Seventeen people have died after an amphibious “duck boat” carrying tourists sank in stormy weather in the US state of Missouri, police said.
Stone County Sheriff Doug Rader said all bodies have now been recovered from Thursday’s accident.
The vessel was carrying 31 people when it overturned on Table Rock Lake, a popular tourist attraction near the town of Branson.
The captain of the amphibious boat survived, but the driver did not.
Emergency crews responded to the incident shortly after 19:00 (00:00 GMT) on Thursday.
Sheriff Rader could not say whether passengers were wearing life vests at the time of the capsizing, or if the boat’s windows were open.
“This is a huge joint investigation between all of us, working to figure out what did happen,” Sheriff Rader said, adding that officials are still in “recovery mode” to locate the missing victims.
Divers have located the sunken boat, Sheriff Rader said – which sank in 40ft (12m) of water before rolling to a final depth of 80ft – and they will likely recover it later today.
Missouri Governor Mike Parson said at the news conference that “now is just a time for thoughts and prayers”. He confirmed that his staff had been in touch with the president’s staff.
A spokeswoman for the Cox Medical Center in Branson, Brandei Clifton, said that four adults and three children had arrived at the hospital shortly after the incident.
It happened as a line of powerful thunderstorms rolled through the American Midwest, uprooting trees and downing power lines and prompting a weather warning.
US President Donald Trump offered his “deepest sympathies” in a Friday morning tweet.
Video footage shot by a witness on shore showed two duck boats struggling through choppy waters and spray. One of the boats made it to shore but the other was driven back by the wind and eventually overwhelmed.
Sheriff Rader said one of his deputies was on board at the time and had helped to rescue some of the passengers.
“There was some heavy wind. It was having problems through the wind,” Mr Rader told reporters. “They were coming back toward land. There was actually two ducks. The first one made it out. The second one didn’t.”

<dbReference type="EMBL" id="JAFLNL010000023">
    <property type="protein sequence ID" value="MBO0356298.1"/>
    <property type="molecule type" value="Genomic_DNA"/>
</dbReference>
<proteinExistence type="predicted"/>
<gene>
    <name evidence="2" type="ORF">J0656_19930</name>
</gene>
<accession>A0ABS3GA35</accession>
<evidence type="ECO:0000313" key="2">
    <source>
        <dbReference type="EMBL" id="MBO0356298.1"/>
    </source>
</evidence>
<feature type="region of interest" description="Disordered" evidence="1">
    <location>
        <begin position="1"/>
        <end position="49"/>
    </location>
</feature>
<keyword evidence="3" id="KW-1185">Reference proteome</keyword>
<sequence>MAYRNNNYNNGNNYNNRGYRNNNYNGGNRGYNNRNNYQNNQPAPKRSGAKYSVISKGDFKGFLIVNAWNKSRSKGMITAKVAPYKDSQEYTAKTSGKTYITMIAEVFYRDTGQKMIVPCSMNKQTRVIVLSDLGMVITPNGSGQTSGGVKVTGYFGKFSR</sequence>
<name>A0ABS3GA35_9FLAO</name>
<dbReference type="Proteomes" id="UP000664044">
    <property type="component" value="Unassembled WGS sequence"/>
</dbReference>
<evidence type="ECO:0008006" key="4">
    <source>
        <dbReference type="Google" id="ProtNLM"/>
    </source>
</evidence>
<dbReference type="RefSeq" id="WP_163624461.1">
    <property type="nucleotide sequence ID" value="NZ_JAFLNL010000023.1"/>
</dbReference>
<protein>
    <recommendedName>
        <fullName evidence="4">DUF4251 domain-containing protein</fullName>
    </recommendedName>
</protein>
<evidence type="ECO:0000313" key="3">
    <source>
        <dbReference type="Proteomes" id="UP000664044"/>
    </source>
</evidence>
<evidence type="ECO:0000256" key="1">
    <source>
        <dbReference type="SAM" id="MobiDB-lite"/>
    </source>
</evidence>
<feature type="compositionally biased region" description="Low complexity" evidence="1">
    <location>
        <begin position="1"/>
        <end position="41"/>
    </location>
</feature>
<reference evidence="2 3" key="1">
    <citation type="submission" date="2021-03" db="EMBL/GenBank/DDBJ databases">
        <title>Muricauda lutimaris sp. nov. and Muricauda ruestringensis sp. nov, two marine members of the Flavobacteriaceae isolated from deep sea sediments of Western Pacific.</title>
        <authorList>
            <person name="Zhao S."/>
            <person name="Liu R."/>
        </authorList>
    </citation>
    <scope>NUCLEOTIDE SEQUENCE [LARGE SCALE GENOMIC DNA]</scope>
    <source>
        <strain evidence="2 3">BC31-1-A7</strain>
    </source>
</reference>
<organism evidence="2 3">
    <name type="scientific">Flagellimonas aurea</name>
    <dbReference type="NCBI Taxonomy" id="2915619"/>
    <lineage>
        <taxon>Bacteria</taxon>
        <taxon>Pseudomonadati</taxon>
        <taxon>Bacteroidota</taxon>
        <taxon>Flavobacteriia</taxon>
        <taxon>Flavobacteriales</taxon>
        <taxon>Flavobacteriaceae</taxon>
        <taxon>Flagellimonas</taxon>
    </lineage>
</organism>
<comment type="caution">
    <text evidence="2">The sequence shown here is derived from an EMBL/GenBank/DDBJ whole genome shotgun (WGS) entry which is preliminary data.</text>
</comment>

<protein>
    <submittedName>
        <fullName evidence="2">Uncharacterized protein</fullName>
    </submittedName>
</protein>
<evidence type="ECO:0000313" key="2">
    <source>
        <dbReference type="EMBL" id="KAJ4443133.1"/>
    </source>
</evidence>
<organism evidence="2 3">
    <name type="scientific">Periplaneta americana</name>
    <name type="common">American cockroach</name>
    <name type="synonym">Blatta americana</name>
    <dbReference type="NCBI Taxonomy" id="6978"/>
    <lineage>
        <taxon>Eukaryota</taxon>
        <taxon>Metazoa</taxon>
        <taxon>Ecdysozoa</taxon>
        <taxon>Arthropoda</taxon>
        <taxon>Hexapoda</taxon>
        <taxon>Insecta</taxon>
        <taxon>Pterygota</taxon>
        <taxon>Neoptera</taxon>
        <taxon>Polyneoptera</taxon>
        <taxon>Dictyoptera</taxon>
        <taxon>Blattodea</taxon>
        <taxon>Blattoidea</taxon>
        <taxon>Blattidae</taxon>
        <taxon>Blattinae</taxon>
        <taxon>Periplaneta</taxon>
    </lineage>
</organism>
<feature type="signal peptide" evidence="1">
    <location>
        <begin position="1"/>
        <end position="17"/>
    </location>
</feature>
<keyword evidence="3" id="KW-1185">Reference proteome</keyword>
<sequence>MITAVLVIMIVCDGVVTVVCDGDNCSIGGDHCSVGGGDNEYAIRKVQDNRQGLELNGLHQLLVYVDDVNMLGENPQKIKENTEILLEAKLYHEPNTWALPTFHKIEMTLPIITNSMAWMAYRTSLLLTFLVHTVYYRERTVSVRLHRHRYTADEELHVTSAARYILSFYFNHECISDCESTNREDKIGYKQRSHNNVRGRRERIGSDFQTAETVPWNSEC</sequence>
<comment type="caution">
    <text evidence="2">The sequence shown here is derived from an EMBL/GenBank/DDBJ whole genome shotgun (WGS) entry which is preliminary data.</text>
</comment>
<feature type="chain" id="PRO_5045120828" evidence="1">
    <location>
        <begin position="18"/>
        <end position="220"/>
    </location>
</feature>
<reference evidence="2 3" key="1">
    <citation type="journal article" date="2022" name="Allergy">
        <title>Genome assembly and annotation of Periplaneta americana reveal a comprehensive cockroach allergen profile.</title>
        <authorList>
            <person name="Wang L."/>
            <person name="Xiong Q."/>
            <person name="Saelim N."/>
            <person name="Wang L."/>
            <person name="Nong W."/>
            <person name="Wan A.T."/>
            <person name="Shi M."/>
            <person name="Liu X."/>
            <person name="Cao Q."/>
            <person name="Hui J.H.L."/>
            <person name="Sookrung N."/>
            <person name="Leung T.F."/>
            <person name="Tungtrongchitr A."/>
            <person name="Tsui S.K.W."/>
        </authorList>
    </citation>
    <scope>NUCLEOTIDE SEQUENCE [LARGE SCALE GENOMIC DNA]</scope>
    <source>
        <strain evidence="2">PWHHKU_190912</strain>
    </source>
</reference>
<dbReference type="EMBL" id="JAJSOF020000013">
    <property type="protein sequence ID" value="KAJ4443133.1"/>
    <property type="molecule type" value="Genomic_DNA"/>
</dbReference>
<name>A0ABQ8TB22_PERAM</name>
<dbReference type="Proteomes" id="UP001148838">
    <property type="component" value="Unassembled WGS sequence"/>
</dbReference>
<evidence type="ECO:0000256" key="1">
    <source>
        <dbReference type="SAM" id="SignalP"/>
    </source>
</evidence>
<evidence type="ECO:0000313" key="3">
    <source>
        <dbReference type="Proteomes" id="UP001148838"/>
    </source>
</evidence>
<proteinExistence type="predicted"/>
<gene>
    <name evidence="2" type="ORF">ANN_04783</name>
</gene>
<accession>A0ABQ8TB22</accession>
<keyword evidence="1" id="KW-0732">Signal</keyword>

Are duck boats dangerous?
There are hundreds of so-called duck boats in use around the world. The amphibious vehicles are popular with tourists and have been providing tours for decades.
While duck boats have been involved in a number of fatal accidents over the years, such incidents are relatively rare. In the past two decades, more fatalities have been recorded in connection with golf courses than duck boats, according to US statistics.
In 2016, a woman died when her motorcycle was struck by a duck boat in Boston, leading to a review of the safety laws around amphibious vehicles.
A year earlier, five students were killed and dozens injured when an amphibious vehicle collided with a bus in Seattle. The NTSB later published a report stating that one of the vehicle’s axles had “sheared off”.
In 2013, a tour operator in the UK had its tours suspended after one of its amphibious vessels caught fire.
The most serious incident was in 1999, when a duck boat listed and sank just minutes after entering Lake Hamilton in Arkansas. Thirteen people were killed, including three children, after they became trapped beneath the vehicle’s canopy. The cause was later reported to be “uncontrolled flooding” due to a loose part.
What is a duck boat?
The vehicles used for sightseeing tours, such as the duck boat that sank in Branson, Missouri, are based on a design used during World War Two to transport personnel and supplies over land and water – known as the DUKW.
The DUKW, a six-wheel-drive amphibious truck, was first made in the US in the mid-1940s to deliver people and materials ashore where no port facilities existed.
Some 21,000 DUKWs were produced for use during World War Two. Many served on D-Day and in the Normandy landings, where 40% of supplies that landed on the beaches were carried by DUKWs.
DUKWs remained in service with the British and other armies into the 1970s, and were later adapted for use by tour operators.
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Missouri duck boat capsizes killing 17 people